An Analysis of the Determinants and Challenges of Milk production in Rural Households in Ntungamo District.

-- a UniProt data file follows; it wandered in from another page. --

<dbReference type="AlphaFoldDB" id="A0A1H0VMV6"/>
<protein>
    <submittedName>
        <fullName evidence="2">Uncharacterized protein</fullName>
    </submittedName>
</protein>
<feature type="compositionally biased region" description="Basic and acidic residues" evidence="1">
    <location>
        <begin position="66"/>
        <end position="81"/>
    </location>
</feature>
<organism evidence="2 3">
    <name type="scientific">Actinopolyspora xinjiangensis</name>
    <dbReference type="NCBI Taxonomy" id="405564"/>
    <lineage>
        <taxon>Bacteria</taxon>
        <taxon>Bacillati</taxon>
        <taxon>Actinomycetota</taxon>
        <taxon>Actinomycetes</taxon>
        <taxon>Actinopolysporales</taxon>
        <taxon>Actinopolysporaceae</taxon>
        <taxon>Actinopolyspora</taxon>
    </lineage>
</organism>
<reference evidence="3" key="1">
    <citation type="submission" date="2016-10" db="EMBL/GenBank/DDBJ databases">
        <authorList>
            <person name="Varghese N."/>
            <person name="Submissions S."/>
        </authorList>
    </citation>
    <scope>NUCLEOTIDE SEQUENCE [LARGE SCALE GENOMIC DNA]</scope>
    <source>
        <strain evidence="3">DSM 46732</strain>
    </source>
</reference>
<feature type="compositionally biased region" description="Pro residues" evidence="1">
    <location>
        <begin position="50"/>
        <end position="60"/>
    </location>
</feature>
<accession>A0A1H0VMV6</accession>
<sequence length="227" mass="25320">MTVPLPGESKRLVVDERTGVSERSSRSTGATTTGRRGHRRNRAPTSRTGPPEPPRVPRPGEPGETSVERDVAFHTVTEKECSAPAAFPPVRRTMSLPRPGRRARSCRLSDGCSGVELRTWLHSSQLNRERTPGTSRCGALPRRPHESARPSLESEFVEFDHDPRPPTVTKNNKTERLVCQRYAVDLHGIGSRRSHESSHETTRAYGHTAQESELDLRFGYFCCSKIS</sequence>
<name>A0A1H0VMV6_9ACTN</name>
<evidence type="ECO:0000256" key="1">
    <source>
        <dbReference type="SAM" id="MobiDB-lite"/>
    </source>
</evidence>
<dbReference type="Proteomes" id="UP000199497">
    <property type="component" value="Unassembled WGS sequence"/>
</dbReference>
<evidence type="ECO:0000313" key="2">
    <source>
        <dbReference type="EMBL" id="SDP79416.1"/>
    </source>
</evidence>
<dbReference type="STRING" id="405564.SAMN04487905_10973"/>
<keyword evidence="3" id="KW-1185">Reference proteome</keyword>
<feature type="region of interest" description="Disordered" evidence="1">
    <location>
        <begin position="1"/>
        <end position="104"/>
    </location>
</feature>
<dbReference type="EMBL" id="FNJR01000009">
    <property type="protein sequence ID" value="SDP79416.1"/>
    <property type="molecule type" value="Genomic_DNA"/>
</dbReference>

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MUHUMUZA OWEN (2008-M092-20073) An Analysis of the Determinants and Challenges of Milk production in Rural Households in Ntungamo District. The CIA World Fact book 2008 acknowledged the primacy of agriculture in Uganda‟s economy. It noted that agriculture accounts for 31percent of the Gross Domestic Product of Uganda and employs 80% of Ugandans. Apart from employing majority of Ugandans, the sector also feeds them. It is that centrality of the agricultural sector with its subsectors like dairy farming that makes the analysis of the determinants and challenges of milk production in rural households worthwhile. This is because milk production is an important subsector of agriculture in Uganda. The study adopted mainly a descriptive design. The researcher used both qualitative and quantitative approaches to help him collect theoretical explanations while the quantitative design was used to capture numerical figures given by respondents. The study was carried out in the three parishes of Rutunguru, Kitondo and Butanda. Fifty respondents were selected and data were collected from them. As such, the study found out that milk production is determined by different factors like the type of breed, the milking frequency, the age of cattle and the size of the grazing area and the pastures therein. However, most farmers complained of inadequate veterinary services, low prices of milk, prolonged drought, general poverty among others as the major challenges they face in their activity of dairy farming. Given the diversity of the challenges that bedevil milk production, using the knowledge drawn from the comparative review of literature on the good practices in milk production from different countries, the study suggests a number of development initiatives to counter the challenges to milk production in rural areas specifically, Ntungamo district, Ihunga sub-county. Some of the initiatives include but are not limited to improvement of extension services like those of veterinary doctors; introduction of cheap milk freezers; aggressive marketing of milk and its products and the subsidisation of milk investors like Sameer agriculture and livestock Limited, JESA farm dairy industries and general improvement of milk handling techniques so that the milk can be competitive on the world market. Another key recommendation is for the government to train farmers in business skills so that they can look at dairy farming as a business so that it can be commercialised. The conclusion was that milk producers face a myriad of challenges and milk production itself is determined by different factors as summarised above. Generally, milk production is an activity that once properly planned for and carried out can promote the development of rural households. Key Words: Milk production, Rural Households, Ntungamo District.